HSBC’s chief executive Noel Quinn said it would expand its investment bank in the US, despite the UK lender unveiling plans to pull of out retail banking in the country.
Quinn said the US was an “important contributor to our growth plans” and that it would look to build out its wholesale banking unit, despite agreeing to sell parts of its retail business in the country two US regional banks, Citizens Financial Group’s Citizens Bank and Cathay General Bancorp’s Cathay Bank.
His comments came during HSBC’s annual general meeting on 28 May, with Quinn reiterating his earlier statement that US retail was a “good business, but we lacked the necessary scale to compete with domestic competitors”.
READ HSBC investment bank boss on Asia push: ‘We’re not deprioritising the UK’
While HSBC does not compete with some of its larger rivals in investment banking on Wall Street, it is seeking to increase the size of its leveraged finance team under Ray Doody, as well as take advantage of some its strong commercial banking relationships in the country, executives told Financial News previously.
In October, HSBC hired Citigroup veteran Gerry Keefe to lead its global banking business in the Americas and is expected to name more senior recruits in the coming months.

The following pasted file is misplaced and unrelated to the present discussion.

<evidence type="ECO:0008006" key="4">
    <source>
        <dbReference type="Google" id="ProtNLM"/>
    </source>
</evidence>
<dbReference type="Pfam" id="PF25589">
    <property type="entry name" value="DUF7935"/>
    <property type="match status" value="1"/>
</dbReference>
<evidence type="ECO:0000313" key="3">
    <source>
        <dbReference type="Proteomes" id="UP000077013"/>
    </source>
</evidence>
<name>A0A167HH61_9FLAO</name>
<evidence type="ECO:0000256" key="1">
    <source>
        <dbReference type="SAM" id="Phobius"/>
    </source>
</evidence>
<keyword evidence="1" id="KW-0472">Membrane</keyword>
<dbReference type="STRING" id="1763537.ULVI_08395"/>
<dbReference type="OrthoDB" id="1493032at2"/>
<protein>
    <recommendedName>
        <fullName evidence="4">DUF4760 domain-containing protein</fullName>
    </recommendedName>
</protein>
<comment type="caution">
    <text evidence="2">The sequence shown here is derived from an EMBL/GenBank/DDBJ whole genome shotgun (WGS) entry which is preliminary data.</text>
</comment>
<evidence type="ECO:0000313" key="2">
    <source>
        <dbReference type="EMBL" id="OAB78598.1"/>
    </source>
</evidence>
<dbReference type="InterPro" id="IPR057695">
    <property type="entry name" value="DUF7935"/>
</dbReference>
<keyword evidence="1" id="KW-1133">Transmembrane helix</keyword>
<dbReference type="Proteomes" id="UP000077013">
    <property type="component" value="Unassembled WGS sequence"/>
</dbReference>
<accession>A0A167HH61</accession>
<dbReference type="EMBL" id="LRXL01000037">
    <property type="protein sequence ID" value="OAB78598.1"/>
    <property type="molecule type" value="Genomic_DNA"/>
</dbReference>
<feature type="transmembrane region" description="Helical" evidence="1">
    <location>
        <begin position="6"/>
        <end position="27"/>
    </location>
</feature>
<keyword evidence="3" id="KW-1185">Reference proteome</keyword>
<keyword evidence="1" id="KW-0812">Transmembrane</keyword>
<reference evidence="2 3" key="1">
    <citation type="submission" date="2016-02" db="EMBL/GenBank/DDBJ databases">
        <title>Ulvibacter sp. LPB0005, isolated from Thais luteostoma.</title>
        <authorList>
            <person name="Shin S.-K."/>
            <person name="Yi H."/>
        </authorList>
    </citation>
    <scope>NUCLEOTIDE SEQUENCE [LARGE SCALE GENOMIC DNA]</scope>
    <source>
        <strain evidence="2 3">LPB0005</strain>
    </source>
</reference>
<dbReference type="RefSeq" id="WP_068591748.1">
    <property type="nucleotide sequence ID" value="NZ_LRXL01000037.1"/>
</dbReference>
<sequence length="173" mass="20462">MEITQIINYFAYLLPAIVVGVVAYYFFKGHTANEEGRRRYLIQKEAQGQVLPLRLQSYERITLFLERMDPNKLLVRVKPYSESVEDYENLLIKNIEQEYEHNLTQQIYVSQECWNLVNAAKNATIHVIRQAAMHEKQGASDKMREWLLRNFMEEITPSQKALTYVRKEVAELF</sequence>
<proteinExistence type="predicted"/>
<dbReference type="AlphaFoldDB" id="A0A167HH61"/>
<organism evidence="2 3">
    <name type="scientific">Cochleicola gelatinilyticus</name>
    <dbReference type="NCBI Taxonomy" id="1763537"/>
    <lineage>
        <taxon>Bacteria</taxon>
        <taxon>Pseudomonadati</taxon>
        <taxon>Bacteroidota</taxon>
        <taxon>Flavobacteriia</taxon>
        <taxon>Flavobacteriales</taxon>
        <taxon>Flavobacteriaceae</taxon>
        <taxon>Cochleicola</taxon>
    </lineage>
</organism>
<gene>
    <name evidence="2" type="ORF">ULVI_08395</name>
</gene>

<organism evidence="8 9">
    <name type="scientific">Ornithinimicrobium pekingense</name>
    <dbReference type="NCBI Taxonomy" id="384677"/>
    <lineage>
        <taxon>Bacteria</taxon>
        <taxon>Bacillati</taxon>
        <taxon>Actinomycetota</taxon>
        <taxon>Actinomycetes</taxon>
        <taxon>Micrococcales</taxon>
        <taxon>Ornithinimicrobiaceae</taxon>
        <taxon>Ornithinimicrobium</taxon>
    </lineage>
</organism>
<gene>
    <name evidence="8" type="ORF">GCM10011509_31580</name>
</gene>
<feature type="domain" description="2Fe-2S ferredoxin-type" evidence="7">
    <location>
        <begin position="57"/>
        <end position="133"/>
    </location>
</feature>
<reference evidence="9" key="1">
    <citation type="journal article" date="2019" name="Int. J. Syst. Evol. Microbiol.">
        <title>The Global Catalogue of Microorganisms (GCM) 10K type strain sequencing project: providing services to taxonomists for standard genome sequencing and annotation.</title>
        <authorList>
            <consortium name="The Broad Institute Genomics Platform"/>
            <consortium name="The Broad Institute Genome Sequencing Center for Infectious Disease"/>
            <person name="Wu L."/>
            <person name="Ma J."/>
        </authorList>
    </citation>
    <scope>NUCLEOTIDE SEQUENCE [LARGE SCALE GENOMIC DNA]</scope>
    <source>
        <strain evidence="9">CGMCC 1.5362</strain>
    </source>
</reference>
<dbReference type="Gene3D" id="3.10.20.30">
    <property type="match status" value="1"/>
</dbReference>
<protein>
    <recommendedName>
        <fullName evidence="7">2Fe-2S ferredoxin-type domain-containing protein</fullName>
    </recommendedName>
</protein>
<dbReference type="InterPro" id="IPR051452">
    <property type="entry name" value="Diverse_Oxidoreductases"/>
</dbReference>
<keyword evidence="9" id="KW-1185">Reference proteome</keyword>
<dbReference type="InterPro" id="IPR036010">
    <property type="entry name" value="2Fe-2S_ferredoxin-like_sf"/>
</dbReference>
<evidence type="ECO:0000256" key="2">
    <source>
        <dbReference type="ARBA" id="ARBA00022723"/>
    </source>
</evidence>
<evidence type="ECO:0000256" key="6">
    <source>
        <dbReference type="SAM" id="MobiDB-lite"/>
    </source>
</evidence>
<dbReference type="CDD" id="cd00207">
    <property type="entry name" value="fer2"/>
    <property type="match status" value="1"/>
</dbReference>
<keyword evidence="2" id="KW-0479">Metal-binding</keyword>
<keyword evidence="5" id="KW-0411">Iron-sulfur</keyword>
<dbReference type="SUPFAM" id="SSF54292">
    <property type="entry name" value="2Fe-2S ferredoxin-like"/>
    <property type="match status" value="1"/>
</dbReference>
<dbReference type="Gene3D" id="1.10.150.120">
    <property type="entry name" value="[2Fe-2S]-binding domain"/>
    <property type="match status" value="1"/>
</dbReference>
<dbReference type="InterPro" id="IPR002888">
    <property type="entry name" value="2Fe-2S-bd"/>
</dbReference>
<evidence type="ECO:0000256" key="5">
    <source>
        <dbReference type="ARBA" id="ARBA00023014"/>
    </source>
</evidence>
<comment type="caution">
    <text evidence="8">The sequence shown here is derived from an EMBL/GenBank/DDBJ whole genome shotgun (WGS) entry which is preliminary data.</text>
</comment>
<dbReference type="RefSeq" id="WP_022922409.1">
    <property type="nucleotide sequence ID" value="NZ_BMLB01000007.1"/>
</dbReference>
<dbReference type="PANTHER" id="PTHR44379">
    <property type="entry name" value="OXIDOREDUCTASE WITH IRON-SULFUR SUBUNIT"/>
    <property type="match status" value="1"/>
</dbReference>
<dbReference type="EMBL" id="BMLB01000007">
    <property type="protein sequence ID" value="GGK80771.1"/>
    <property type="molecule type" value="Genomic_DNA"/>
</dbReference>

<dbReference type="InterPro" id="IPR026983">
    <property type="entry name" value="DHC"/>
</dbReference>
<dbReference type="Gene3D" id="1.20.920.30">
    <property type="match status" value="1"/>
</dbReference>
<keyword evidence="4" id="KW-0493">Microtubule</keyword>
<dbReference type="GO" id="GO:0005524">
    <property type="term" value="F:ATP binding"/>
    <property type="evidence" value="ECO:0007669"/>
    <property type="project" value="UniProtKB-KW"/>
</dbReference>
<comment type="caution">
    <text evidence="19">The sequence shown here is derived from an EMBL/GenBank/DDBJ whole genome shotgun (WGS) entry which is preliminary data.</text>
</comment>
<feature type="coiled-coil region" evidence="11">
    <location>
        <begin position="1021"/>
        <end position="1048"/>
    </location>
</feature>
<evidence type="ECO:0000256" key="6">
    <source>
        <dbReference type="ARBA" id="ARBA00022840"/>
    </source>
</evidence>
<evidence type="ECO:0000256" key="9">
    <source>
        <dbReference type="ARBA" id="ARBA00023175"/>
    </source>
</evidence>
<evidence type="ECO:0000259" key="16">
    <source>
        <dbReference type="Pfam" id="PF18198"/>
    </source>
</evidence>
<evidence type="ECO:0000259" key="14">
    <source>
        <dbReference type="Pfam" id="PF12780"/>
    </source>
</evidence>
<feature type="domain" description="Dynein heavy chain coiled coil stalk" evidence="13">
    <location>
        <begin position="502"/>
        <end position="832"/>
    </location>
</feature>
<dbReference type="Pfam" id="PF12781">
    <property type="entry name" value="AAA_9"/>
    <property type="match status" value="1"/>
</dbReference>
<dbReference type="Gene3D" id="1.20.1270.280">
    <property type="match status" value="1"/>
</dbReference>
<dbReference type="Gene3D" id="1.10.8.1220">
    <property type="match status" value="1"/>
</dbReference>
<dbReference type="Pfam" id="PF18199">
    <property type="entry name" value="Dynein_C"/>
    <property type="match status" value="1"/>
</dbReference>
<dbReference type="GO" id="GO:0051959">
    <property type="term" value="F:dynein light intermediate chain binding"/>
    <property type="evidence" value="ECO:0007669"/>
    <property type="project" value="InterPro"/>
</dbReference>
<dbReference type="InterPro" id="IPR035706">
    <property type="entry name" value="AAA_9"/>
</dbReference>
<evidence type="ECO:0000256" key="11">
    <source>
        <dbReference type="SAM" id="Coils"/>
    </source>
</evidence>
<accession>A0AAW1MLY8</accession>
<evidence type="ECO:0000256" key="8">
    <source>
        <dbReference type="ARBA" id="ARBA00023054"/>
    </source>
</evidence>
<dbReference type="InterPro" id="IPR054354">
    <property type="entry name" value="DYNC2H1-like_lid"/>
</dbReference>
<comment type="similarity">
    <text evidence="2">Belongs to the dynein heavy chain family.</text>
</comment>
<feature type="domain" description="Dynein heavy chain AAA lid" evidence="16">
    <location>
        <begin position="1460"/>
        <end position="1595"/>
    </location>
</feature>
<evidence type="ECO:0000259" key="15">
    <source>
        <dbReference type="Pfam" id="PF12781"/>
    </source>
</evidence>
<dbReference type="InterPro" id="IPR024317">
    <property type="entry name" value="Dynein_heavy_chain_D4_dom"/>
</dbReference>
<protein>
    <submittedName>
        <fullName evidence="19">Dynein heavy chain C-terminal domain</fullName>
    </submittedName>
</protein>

Under the new strategy outlined by Quinn in February 2020, HSBC is making deep cuts to its business that will see around 35,000 jobs lost across the bank. It is also pivoting to its core markets in Asia, building out investment banking and wealth management in the region, where it will invest $6bn over the next five years.
Within its investment bank, HSBC is prioritising core regions in the UK, Asia and Middle East and using key hubs including the US to allow clients to access emerging markets, its co-head of global banking and markets, Greg Guyett, told FN in May.
READ HSBC plans exit from US retail market
Despite the broader cuts, Guyett said the bank was looking to hire senior dealmakers.
“We need to keep adding bankers that have access to the C-suite,” he said. “We need bankers that can be strategic advisers to chairmen and CEOs. We have some great bankers, but not enough to cover all those clients from an investment banking perspective, so we’re definitely adding.”
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